Curley’s wife was never thought of, by the men on the ranch, as anything other than Curley’s wife. They continually talk about her and what she does and how she is ‘flirts’ with all of the men. Curley’s wife tells Lennie how she could have done more with her life if she had not have married Curley. She described to Lennie about how she was about to be a movie star and everything but her mother stopped her so she married Curley. Curley’s wife also describes how Curley treats her and how she wants to leave and do something with her life.
Curley’s wife in this novel represents loneliness. Moreover she often had no one to talk to. She was habitually rejected by the ranch hands. Curley’s wife was always looking for someone to bend an ear to; she was not trying to seduce them. Curley’s wife is looking for someone who will listen and talk to her.
Since the other men on the ranch did not have a love, Curley uses his wife to his advantage by using her as bragging rights. It is unfortunate and disturbing what Curley’s wife had
The theme of the novel, Of Mice and Men, written by John Steinbeck, is hope and loss. This is shown through the perspectives of Curley's wife, Candy, and George. In this story they all have a period where they hope for something more, but later on lose it. Although it is hard to remain hopeful in horrible situations, it is best not to lose hope and give into the situation you find yourself in.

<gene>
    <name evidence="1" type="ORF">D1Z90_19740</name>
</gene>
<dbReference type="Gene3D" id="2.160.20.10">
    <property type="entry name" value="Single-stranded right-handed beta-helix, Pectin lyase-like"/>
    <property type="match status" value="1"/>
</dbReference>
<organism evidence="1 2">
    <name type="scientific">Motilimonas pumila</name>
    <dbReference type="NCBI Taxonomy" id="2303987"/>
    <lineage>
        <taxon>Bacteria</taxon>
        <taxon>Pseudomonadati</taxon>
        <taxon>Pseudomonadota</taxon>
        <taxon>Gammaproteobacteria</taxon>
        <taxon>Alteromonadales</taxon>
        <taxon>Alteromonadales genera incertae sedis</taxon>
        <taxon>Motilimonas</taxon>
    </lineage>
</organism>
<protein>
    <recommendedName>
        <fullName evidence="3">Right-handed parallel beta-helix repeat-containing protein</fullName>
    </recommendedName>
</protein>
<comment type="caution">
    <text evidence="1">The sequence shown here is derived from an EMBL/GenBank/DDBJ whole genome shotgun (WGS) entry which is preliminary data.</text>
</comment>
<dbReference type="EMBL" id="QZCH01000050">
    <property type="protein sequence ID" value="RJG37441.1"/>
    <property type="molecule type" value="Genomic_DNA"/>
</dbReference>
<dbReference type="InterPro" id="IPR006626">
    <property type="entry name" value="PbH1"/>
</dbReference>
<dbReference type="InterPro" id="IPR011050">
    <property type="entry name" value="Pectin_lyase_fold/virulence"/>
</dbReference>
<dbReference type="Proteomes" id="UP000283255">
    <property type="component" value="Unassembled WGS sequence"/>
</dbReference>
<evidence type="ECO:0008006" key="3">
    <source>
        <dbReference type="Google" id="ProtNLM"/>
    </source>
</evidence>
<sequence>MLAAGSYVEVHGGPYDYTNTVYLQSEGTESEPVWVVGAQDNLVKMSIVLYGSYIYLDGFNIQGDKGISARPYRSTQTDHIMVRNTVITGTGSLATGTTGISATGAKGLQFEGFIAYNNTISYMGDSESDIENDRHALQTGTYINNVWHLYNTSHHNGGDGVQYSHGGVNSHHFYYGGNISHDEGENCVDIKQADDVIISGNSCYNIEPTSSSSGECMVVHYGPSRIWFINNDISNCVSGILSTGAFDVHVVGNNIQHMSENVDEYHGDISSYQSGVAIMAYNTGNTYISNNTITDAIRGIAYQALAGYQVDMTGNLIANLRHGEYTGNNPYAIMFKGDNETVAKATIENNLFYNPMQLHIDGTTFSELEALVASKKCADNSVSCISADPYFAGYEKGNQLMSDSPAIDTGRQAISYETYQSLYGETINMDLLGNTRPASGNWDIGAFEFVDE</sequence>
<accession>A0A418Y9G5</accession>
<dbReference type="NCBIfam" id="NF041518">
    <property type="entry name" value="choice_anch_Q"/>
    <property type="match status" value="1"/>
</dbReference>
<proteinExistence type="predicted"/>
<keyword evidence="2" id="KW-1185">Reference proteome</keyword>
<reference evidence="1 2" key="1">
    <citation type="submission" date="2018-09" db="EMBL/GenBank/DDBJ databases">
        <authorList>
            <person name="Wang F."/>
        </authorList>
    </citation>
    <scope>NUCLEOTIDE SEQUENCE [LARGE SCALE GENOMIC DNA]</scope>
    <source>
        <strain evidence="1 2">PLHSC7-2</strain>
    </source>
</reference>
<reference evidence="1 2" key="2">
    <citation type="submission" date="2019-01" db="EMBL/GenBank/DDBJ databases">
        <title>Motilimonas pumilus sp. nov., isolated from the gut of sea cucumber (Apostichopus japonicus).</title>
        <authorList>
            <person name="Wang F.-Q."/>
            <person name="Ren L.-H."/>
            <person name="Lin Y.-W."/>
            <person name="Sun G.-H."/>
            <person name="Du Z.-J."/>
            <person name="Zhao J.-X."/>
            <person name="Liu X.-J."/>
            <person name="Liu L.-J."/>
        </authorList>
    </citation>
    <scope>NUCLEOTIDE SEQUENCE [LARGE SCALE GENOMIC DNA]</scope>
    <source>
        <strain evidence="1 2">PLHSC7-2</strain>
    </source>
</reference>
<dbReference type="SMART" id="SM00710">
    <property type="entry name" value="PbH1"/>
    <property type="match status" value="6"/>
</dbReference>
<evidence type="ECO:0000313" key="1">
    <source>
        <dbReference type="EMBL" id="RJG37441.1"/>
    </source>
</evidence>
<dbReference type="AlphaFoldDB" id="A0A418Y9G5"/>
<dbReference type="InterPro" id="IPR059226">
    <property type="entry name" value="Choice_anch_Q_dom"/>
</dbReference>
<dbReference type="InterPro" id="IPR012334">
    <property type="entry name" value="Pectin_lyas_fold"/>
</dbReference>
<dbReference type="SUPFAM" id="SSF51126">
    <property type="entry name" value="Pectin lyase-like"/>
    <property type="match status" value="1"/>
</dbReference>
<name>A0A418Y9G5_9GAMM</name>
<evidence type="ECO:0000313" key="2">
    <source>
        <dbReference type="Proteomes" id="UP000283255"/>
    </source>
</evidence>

Thus she talks to the guys in the bunkhouse. “I couldn’t get nowhere or make something of myself... So, I married Curley”(88). Curley’s wife didn’t marry Curley out of love, she only married him because it was the best her life was going to get.
She thought her mom had stole the letter she was waiting for from an agent who could get her into her career; she assumed her mom stole it because she thought her mom would have wanted her daughter to do what “normal” women do. Also, she is not considered a “normal” wife; “normal” for that time meant she was supposed to stay inside and do chores and cook. Instead, she goes around, talks to the men working and hides from her husband. Curley’s wife is lonely because no one talks to her to prevent trouble. George said to Lennie, “well, you keep away from her, ‘cause she’s a rat trap if I’ve ever seen one (Steinbeck 32).”